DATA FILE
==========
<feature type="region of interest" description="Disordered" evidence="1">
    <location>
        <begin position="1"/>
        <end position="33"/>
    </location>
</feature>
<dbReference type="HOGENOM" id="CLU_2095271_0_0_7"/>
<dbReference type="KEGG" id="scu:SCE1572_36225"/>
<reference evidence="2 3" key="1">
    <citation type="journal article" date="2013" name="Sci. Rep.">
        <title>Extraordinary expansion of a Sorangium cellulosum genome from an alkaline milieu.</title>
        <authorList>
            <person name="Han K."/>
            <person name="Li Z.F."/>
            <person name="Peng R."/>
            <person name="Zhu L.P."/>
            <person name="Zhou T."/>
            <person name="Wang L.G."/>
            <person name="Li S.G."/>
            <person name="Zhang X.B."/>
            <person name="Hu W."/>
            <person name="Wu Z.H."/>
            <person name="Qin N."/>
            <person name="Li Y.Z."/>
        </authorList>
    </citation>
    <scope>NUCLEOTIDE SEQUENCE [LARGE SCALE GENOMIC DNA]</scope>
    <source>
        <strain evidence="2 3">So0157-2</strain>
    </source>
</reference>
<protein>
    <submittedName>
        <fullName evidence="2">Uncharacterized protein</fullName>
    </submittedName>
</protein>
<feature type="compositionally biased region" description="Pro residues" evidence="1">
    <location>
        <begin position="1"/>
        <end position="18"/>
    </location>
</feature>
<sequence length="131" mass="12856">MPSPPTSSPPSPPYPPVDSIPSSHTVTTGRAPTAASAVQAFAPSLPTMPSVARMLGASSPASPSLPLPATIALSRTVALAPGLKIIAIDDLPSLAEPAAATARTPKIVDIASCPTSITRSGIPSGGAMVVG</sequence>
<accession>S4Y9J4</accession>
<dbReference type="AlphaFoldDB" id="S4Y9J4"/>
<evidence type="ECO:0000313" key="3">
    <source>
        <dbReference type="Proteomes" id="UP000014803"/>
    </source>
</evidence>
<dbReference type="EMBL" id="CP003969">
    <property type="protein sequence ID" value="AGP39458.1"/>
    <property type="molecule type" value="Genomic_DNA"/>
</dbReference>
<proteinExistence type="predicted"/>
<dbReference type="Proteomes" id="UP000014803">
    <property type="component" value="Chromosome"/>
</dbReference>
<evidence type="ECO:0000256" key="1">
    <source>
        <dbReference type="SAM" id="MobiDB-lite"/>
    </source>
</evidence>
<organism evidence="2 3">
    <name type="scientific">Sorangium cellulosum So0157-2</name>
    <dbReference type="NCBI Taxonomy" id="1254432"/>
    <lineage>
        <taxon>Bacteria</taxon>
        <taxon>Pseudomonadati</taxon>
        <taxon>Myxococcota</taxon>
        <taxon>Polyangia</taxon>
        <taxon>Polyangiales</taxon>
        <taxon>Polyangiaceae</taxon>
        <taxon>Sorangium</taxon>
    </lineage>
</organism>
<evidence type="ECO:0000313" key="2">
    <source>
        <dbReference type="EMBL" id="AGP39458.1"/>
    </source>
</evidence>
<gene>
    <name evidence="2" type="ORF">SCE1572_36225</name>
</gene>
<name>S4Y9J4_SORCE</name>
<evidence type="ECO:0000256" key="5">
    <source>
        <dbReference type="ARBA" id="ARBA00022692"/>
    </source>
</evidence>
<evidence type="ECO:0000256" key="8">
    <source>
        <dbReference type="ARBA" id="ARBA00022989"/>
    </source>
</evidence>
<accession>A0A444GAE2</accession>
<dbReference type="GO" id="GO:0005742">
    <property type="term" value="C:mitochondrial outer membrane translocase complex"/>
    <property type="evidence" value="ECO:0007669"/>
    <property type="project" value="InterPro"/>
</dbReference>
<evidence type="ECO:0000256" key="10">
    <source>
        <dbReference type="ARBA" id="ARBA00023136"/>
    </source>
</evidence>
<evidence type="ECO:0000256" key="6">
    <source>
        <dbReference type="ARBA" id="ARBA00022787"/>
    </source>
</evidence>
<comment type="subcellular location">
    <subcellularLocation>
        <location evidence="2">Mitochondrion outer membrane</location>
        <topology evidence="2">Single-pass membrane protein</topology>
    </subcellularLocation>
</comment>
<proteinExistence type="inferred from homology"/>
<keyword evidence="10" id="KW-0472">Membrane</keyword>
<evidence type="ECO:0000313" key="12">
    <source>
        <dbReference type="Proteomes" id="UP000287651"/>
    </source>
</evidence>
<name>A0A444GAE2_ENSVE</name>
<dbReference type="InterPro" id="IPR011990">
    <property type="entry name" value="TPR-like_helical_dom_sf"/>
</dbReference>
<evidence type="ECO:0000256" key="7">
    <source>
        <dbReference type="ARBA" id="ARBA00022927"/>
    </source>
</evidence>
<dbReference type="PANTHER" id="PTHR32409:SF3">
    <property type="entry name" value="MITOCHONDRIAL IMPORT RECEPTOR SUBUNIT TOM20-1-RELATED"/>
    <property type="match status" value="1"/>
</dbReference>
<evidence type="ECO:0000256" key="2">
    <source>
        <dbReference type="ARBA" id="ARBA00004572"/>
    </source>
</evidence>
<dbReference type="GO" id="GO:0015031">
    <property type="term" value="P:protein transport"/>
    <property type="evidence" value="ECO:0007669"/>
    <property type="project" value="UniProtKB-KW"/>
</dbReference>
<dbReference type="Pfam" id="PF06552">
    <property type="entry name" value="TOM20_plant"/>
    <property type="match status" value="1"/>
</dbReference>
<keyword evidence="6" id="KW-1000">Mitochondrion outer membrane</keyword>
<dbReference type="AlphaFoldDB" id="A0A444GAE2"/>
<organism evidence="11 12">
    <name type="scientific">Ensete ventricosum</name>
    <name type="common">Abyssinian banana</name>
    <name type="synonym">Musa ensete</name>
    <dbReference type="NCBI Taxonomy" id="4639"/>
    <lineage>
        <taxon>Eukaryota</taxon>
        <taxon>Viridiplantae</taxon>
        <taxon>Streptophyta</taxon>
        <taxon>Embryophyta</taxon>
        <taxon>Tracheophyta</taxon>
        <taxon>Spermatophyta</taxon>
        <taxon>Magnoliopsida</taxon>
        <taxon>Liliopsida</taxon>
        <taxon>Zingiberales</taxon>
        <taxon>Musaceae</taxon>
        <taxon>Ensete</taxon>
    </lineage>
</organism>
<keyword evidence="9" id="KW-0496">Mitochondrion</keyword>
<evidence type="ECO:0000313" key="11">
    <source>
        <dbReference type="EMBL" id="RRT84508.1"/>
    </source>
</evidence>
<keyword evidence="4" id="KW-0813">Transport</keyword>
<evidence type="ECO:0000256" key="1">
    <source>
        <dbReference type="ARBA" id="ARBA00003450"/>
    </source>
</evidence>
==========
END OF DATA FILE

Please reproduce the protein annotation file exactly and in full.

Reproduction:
<feature type="region of interest" description="Disordered" evidence="1">
    <location>
        <begin position="1"/>
        <end position="33"/>
    </location>
</feature>
<dbReference type="HOGENOM" id="CLU_2095271_0_0_7"/>
<dbReference type="KEGG" id="scu:SCE1572_36225"/>
<reference evidence="2 3" key="1">
    <citation type="journal article" date="2013" name="Sci. Rep.">
        <title>Extraordinary expansion of a Sorangium cellulosum genome from an alkaline milieu.</title>
        <authorList>
            <person name="Han K."/>
            <person name="Li Z.F."/>
            <person name="Peng R."/>
            <person name="Zhu L.P."/>
            <person name="Zhou T."/>
            <person name="Wang L.G."/>
            <person name="Li S.G."/>
            <person name="Zhang X.B."/>
            <person name="Hu W."/>
            <person name="Wu Z.H."/>
            <person name="Qin N."/>
            <person name="Li Y.Z."/>
        </authorList>
    </citation>
    <scope>NUCLEOTIDE SEQUENCE [LARGE SCALE GENOMIC DNA]</scope>
    <source>
        <strain evidence="2 3">So0157-2</strain>
    </source>
</reference>
<protein>
    <submittedName>
        <fullName evidence="2">Uncharacterized protein</fullName>
    </submittedName>
</protein>
<feature type="compositionally biased region" description="Pro residues" evidence="1">
    <location>
        <begin position="1"/>
        <end position="18"/>
    </location>
</feature>
<sequence length="131" mass="12856">MPSPPTSSPPSPPYPPVDSIPSSHTVTTGRAPTAASAVQAFAPSLPTMPSVARMLGASSPASPSLPLPATIALSRTVALAPGLKIIAIDDLPSLAEPAAATARTPKIVDIASCPTSITRSGIPSGGAMVVG</sequence>
<accession>S4Y9J4</accession>
<dbReference type="AlphaFoldDB" id="S4Y9J4"/>
<evidence type="ECO:0000313" key="3">
    <source>
        <dbReference type="Proteomes" id="UP000014803"/>
    </source>
</evidence>
<dbReference type="EMBL" id="CP003969">
    <property type="protein sequence ID" value="AGP39458.1"/>
    <property type="molecule type" value="Genomic_DNA"/>
</dbReference>
<proteinExistence type="predicted"/>
<dbReference type="Proteomes" id="UP000014803">
    <property type="component" value="Chromosome"/>
</dbReference>
<evidence type="ECO:0000256" key="1">
    <source>
        <dbReference type="SAM" id="MobiDB-lite"/>
    </source>
</evidence>
<organism evidence="2 3">
    <name type="scientific">Sorangium cellulosum So0157-2</name>
    <dbReference type="NCBI Taxonomy" id="1254432"/>
    <lineage>
        <taxon>Bacteria</taxon>
        <taxon>Pseudomonadati</taxon>
        <taxon>Myxococcota</taxon>
        <taxon>Polyangia</taxon>
        <taxon>Polyangiales</taxon>
        <taxon>Polyangiaceae</taxon>
        <taxon>Sorangium</taxon>
    </lineage>
</organism>
<evidence type="ECO:0000313" key="2">
    <source>
        <dbReference type="EMBL" id="AGP39458.1"/>
    </source>
</evidence>
<gene>
    <name evidence="2" type="ORF">SCE1572_36225</name>
</gene>
<name>S4Y9J4_SORCE</name>
<evidence type="ECO:0000256" key="5">
    <source>
        <dbReference type="ARBA" id="ARBA00022692"/>
    </source>
</evidence>
<evidence type="ECO:0000256" key="8">
    <source>
        <dbReference type="ARBA" id="ARBA00022989"/>
    </source>
</evidence>
<accession>A0A444GAE2</accession>
<dbReference type="GO" id="GO:0005742">
    <property type="term" value="C:mitochondrial outer membrane translocase complex"/>
    <property type="evidence" value="ECO:0007669"/>
    <property type="project" value="InterPro"/>
</dbReference>
<evidence type="ECO:0000256" key="10">
    <source>
        <dbReference type="ARBA" id="ARBA00023136"/>
    </source>
</evidence>
<evidence type="ECO:0000256" key="6">
    <source>
        <dbReference type="ARBA" id="ARBA00022787"/>
    </source>
</evidence>
<comment type="subcellular location">
    <subcellularLocation>
        <location evidence="2">Mitochondrion outer membrane</location>
        <topology evidence="2">Single-pass membrane protein</topology>
    </subcellularLocation>
</comment>
<proteinExistence type="inferred from homology"/>
<keyword evidence="10" id="KW-0472">Membrane</keyword>
<evidence type="ECO:0000313" key="12">
    <source>
        <dbReference type="Proteomes" id="UP000287651"/>
    </source>
</evidence>
<name>A0A444GAE2_ENSVE</name>
<dbReference type="InterPro" id="IPR011990">
    <property type="entry name" value="TPR-like_helical_dom_sf"/>
</dbReference>
<evidence type="ECO:0000256" key="7">
    <source>
        <dbReference type="ARBA" id="ARBA00022927"/>
    </source>
</evidence>
<dbReference type="PANTHER" id="PTHR32409:SF3">
    <property type="entry name" value="MITOCHONDRIAL IMPORT RECEPTOR SUBUNIT TOM20-1-RELATED"/>
    <property type="match status" value="1"/>
</dbReference>
<evidence type="ECO:0000256" key="2">
    <source>
        <dbReference type="ARBA" id="ARBA00004572"/>
    </source>
</evidence>
<dbReference type="GO" id="GO:0015031">
    <property type="term" value="P:protein transport"/>
    <property type="evidence" value="ECO:0007669"/>
    <property type="project" value="UniProtKB-KW"/>
</dbReference>
<dbReference type="Pfam" id="PF06552">
    <property type="entry name" value="TOM20_plant"/>
    <property type="match status" value="1"/>
</dbReference>
<keyword evidence="6" id="KW-1000">Mitochondrion outer membrane</keyword>
<dbReference type="AlphaFoldDB" id="A0A444GAE2"/>
<organism evidence="11 12">
    <name type="scientific">Ensete ventricosum</name>
    <name type="common">Abyssinian banana</name>
    <name type="synonym">Musa ensete</name>
    <dbReference type="NCBI Taxonomy" id="4639"/>
    <lineage>
        <taxon>Eukaryota</taxon>
        <taxon>Viridiplantae</taxon>
        <taxon>Streptophyta</taxon>
        <taxon>Embryophyta</taxon>
        <taxon>Tracheophyta</taxon>
        <taxon>Spermatophyta</taxon>
        <taxon>Magnoliopsida</taxon>
        <taxon>Liliopsida</taxon>
        <taxon>Zingiberales</taxon>
        <taxon>Musaceae</taxon>
        <taxon>Ensete</taxon>
    </lineage>
</organism>
<keyword evidence="9" id="KW-0496">Mitochondrion</keyword>
<evidence type="ECO:0000313" key="11">
    <source>
        <dbReference type="EMBL" id="RRT84508.1"/>
    </source>
</evidence>
<keyword evidence="4" id="KW-0813">Transport</keyword>
<evidence type="ECO:0000256" key="1">
    <source>
        <dbReference type="ARBA" id="ARBA00003450"/>
    </source>
</evidence>